Faculty

Matthew Z. Yates

Professor; Scientist, Laboratory for Laser Energetics, Chair
University of Texas, PhD, 1999

253 Gavett Hall
(585) 273-2335
Fax: (585) 273-1348
myates@che.rochester.edu

Curriculum Vitae

Selected Honors & Awards

Director's Fellowship at Los Alamos National Laboratory (1999)
NSF International Research Fellowship for study at the Max Planck Institute (2001)

Courses

CHE 225 Thermodynamics
CHE 231 Chemical Reactor Design
CHE 454 Interfacial Engineering
CHE 488 Introduction to Energy Systems

Recent Publications

Fu, C.; Savino, K.; Gabrys, P.; Zeng, A.; Guan, B.; Olvera, D.; Wang, C.; Song, B.; Awad, H.; Gao, Y.; Yates, M. Z.; "Hydroxyapatite thin films with giant electrical polarization," Chemistry of Materials2015, 27(4), 1164-1171.

Fu, C.; Song, B.; Wan, C.; Savino, K.; Wang, Y.; Zhang, X.; Yates, M. Z.; "Electrochemical growth of composite hydroxyapatite coatings for controlled release," Surface & Coatings Technology, 2015, 276, 618-625.

Savion, K.; Yates, M. Z.; "Thermal stability of electrochemical-hydrothermal hydroxyap-atite coatings," Ceramics International, 2015, 41(7), 8568-8577.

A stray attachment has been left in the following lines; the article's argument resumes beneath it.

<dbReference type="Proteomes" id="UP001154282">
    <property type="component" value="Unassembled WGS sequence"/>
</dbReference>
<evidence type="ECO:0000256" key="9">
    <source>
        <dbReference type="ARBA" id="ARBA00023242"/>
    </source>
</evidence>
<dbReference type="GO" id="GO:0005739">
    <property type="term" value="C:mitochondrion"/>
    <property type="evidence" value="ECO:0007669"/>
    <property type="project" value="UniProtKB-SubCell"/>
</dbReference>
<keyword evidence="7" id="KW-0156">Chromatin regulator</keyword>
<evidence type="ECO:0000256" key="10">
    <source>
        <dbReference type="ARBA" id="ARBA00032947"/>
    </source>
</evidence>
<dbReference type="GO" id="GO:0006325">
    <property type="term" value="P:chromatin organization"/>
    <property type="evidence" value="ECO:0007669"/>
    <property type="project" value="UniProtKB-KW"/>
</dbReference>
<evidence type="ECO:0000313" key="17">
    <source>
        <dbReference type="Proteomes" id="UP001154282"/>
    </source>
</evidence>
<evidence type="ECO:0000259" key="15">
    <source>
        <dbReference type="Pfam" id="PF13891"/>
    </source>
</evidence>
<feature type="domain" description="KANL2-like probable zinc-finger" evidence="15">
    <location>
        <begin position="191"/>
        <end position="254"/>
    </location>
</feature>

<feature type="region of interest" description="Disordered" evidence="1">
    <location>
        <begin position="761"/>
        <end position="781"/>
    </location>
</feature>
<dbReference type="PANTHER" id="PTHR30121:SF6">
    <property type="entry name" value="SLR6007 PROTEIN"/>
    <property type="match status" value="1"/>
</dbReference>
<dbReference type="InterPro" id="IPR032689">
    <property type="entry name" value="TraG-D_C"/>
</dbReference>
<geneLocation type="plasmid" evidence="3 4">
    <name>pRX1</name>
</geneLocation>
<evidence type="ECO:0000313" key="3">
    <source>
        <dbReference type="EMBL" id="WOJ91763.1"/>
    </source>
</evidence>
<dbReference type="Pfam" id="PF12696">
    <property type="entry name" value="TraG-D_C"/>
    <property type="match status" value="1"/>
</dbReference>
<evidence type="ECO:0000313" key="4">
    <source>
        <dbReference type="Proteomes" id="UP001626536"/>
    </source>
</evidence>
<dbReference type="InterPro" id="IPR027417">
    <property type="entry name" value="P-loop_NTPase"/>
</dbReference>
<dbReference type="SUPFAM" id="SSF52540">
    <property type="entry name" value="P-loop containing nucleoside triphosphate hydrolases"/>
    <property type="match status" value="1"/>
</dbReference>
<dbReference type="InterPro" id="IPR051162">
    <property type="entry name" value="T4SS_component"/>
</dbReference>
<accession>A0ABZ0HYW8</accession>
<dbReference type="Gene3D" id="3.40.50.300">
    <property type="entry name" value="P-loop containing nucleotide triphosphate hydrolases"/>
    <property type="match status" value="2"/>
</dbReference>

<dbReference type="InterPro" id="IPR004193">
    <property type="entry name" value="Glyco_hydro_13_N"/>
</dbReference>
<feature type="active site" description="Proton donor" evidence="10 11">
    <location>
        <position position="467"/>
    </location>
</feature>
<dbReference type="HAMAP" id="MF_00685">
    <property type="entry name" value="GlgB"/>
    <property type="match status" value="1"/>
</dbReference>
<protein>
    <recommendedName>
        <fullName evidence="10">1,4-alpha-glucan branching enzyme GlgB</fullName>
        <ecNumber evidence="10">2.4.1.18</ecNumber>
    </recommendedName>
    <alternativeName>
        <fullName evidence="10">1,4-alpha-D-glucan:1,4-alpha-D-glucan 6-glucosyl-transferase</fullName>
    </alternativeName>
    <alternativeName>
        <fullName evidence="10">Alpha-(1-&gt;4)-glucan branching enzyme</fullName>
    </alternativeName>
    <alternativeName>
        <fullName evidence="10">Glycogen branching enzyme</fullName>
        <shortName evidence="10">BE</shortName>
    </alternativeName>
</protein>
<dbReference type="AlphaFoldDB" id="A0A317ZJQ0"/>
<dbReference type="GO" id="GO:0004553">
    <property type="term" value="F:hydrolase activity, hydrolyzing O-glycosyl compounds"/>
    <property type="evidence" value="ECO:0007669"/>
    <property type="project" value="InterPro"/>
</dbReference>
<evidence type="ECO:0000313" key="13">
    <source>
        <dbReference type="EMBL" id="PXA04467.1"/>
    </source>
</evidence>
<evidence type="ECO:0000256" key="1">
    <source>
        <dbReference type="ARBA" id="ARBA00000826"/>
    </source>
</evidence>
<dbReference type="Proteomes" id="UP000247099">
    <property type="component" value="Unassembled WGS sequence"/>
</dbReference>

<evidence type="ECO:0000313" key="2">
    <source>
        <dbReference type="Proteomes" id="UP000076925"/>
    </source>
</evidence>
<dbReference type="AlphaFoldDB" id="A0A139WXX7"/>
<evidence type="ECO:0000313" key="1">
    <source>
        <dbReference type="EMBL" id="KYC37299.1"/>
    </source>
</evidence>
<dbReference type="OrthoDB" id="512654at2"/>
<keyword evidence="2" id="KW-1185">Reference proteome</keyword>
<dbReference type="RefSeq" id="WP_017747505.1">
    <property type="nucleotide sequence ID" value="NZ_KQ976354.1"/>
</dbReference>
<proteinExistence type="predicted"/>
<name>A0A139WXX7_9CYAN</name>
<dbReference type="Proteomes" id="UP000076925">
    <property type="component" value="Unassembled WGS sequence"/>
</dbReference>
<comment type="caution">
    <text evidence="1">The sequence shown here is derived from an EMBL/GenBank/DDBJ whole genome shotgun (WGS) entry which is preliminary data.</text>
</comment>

Tsai, H.-Y.; Lee, A.; Peng, W.; Yates, M. Z.; "Synthesis of poly(n-isopropylacrylamide) particles for metal affinity binding of peptides," Colloids and Surfaces B-Biointerfaces, 2014, 114, 104-110.

Tsai, H.-Y.; Vats, K.; Yates, M. Z.; Benoits, D. S. W.; "Two-dimensional patterns of poly(n-isopropylacrylamide) microgels to spatially control fibroblast adhesion and temperature-responsive detachments," Langmuir, 2013, 29(39), 12183-12193.

Research Overview

Our research group creates advanced materials through the control of surface and interfacial properties. We are particularly interested in the production of fine particles, thin films, and membranes. The research work is multidisciplinary and targets wide ranging applications. In collaboration with the Laboratory for Laser Energetics, we have created hollow particles for laser fusion targets. Bioconjugation to particle surfaces and microencapsulation of pharmaceuticals has been explored in our collaborations with the School of Medicine to create particles for controlled and targeted release. We use particle assembly into thin films to create optically reflective coatings and free standing membranes with enhanced transport properties. Crystal growth onto surfaces has been used to form proton conducting ceramic membranes with enhanced transport properties that can be used in fuel cells and other electrochemical devices. In addition to Chemical Engineering, our group is actively involved in the Materials Science and Alternative Energy programs.